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Progress vs. Regress

When does an exercise or movement need to be progressed? Regressed? Altered? Or, in some cases, entirely replaced?

First and foremost, the “progression” or “regression” of an exercise is not always a comment or reflection on the skill or strength of the mover. Occasionally this is the case, but more often than not an exercise may not optimally suit the athlete! An example of this is a barbell back squat for an individual with longer legs and a shorter torso. Without going too deep into the biomechanics of this situation we can simply say that the exercise design does benefit the athlete because their limbs do not jive with the requirements of the movement. The good news is, in the category of leg dominant movements, there are many other options for the long legged athlete, which will provide a more than ideal training opportunity!

When a movement is altered, either by changing the position and application of weights, changing the position of the body, or choosing to remove weight and lower the intensity all together, it is in the name of creating a more efficient, optimal, and overall, safe exercise for the athlete. The manipulations of a movement may only need to be short term, for example after a long day at a desk the hips might be a bit less mobile and therefore squat movements may need to be performed to a box for one training session. Or, movement alterations may need to be applied over a longer period of time in order to create a specific change within a movement pattern. The goal whenever a movement is altered is to create a new awareness and perception within a movement pattern and help the athlete to gain a sense of using their body holistically and as one.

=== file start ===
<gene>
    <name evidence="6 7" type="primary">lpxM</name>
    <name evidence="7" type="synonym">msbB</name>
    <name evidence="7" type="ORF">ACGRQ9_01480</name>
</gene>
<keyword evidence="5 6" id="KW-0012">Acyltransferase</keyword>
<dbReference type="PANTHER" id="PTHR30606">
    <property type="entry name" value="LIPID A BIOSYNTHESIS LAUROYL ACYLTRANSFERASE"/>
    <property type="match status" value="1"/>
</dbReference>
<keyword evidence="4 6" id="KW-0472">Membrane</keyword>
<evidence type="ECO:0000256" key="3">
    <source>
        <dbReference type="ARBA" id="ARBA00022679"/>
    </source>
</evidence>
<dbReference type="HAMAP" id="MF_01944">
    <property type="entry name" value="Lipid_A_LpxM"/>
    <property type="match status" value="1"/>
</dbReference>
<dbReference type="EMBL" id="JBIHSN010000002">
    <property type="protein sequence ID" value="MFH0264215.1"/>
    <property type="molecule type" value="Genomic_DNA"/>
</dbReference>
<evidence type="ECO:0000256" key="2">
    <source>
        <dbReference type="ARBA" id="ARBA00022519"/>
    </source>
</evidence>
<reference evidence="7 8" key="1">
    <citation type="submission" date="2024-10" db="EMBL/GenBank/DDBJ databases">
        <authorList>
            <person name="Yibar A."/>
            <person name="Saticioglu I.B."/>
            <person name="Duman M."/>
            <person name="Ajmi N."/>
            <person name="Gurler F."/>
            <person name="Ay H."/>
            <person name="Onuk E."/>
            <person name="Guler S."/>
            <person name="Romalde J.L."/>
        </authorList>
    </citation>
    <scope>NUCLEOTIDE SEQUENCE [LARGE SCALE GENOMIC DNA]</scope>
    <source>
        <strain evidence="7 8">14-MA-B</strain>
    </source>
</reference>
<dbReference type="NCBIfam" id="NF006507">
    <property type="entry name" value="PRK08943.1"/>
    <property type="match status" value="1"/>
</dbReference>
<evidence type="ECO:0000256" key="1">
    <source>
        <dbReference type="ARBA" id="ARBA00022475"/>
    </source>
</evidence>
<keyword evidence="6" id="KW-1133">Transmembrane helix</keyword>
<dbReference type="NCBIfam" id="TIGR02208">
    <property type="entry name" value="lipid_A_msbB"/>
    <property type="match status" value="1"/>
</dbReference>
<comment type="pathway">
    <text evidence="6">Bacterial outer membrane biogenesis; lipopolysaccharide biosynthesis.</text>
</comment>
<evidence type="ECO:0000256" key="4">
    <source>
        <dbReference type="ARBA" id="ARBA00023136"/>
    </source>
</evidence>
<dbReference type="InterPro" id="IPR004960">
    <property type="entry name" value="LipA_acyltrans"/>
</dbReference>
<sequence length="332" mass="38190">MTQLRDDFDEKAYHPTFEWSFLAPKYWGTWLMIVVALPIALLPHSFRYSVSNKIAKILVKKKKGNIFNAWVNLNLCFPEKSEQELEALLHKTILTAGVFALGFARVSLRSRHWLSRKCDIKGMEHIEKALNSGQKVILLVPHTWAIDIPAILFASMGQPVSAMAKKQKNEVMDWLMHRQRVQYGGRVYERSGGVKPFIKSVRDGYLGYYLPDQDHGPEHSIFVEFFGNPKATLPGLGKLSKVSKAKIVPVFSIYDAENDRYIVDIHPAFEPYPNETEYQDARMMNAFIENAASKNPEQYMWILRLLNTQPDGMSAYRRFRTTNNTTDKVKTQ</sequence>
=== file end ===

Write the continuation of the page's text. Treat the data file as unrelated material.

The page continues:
The names progression and regression are misleading. One does not imply progress in the traditional sense of the word, while the other does not mean mobbing backwards. Progressions of exercises generally will require greater coordination and higher-level control of more body parts simultaneously. A regression will lessen the stimulus on the athlete, allowing them to focus more singularly on a specific body part or aspect of a movement. When a coach chooses to regress or progress an athlete it is not a sign of, “you are good,” or, “ you are bad.” Rather, both a progression and regression say to an athlete, “we can make this more optimal for you, and therefore train better!” Essentially what a coach is looking for is the Goldie Locks exercise. A movement that is both challenging enough to elicit a strength and skill change in the athlete, while not so challenging that it becomes a physical detriment and technique integrity cannot be maintained.

Lastly, when does a movement need to be changed entirely? The long and short answer to these questions is when there is pain during a movement it is best changed. Pain is an immediate, “do not pass go,” scenario. There is almost always a way to train a muscle or muscles in a pain free way, and with that, pain is best not pushed through for the sake of training. Instead, altering a movement or changing it entirely can allow for an athlete to continue training, growing, and performing, while also letting their body heal! Good movement is good movement, and that will always be the first and foremost priority of training!!


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